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Ejecta from Ocean ImpactsNumerical simulations of deep-ocean impact provide some limits on the size of a projectile that will not mix with the ocean floor during a deep-ocean impact. For a vertical impact at asteroidal velocities (approx. 20 km/s), mixing is only likely when the projectile diameter is greater than 112 of the water depth. For oblique impacts, even larger projectiles will not mix with ocean floor silicates. Given the typical water depths of 4 to 5 km in deep-ocean basins, asteroidal projectiles with diameters as large as 2 or 3 km may commonly produce silicate ejecta that is composed only of meteoritic materials and seawater salts. However, the compressed water column beneath the projectile can still disrupt and shock metamorphose the ocean floor. Therefore, production of a separate, terrestrial ejecta component is not ruled out in the most extreme case. With increasing projectile size (or energy) relative to water depths, there must be a gradation between oceanic impacts and more conventional continental impacts. Given that 60% of the Earth's surface is covered by oceanic lithosphere and 500 m projectiles impact the Earth on 10(exp 5) y timescales, there must be hundreds of oceanic impact deposits in the sediment record awaiting discovery.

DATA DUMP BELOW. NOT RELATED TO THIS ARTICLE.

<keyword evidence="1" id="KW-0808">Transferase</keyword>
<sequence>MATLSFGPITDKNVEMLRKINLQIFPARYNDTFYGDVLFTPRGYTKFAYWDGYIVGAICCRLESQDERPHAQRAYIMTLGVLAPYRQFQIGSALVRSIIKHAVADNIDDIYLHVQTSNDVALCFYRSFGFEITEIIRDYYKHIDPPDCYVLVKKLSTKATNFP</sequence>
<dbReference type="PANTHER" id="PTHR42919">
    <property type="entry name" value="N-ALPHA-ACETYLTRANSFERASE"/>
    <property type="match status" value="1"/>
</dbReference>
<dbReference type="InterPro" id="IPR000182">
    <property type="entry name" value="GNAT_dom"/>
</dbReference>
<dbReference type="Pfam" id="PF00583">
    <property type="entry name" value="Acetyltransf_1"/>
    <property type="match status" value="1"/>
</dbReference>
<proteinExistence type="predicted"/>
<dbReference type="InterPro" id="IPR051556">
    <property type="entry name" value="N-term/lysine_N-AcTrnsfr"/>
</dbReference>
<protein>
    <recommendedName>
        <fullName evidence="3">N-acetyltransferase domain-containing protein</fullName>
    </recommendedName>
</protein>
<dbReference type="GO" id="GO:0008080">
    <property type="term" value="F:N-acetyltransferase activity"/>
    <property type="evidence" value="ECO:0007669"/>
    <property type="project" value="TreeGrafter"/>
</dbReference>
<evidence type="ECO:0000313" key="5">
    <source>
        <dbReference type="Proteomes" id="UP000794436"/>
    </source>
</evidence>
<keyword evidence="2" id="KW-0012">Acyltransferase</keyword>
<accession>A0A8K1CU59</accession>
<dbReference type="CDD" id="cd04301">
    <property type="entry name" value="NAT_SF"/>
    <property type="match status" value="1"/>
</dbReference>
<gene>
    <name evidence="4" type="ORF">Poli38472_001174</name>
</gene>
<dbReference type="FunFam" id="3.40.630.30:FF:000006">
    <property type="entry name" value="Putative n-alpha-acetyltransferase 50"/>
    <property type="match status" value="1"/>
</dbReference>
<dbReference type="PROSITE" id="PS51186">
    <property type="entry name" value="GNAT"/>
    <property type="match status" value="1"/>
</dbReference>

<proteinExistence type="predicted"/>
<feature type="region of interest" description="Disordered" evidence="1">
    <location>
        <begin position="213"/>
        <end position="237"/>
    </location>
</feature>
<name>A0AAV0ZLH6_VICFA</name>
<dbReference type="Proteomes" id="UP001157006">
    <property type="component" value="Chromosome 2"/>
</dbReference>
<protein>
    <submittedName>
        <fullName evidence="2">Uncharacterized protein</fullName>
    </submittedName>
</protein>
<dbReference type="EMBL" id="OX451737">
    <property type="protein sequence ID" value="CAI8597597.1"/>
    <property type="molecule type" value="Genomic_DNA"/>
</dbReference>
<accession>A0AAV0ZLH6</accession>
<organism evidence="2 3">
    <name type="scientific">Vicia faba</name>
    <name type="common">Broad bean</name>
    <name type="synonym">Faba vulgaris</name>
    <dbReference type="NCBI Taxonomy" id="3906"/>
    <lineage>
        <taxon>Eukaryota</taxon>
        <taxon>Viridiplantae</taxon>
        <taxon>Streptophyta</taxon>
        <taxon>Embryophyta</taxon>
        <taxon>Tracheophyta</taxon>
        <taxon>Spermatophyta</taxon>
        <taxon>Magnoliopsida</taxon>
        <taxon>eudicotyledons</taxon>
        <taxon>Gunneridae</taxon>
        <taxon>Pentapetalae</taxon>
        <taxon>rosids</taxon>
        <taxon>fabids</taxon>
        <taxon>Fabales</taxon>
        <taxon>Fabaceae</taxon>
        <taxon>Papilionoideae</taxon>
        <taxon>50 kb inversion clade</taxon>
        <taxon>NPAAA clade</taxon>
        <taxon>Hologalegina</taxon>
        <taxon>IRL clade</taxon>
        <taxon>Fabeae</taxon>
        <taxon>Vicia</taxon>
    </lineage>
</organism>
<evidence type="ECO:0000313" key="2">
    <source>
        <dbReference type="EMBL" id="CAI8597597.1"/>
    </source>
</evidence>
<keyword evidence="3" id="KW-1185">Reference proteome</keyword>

Document ID
Document Type
Preprint (Draft being sent to journal)
Kyte, Frank T. (California Univ. Los Angeles, CA, United States)
Date Acquired
August 21, 2013
Publication Date
January 1, 2003
Subject Category
Lunar and Planetary Science and Exploration
Meeting Information
Conference on Submarine Craters and Ejecta-Crater Correlation(Svalbard)
Funding Number(s)
Distribution Limits
Work of the US Gov. Public Use Permitted.
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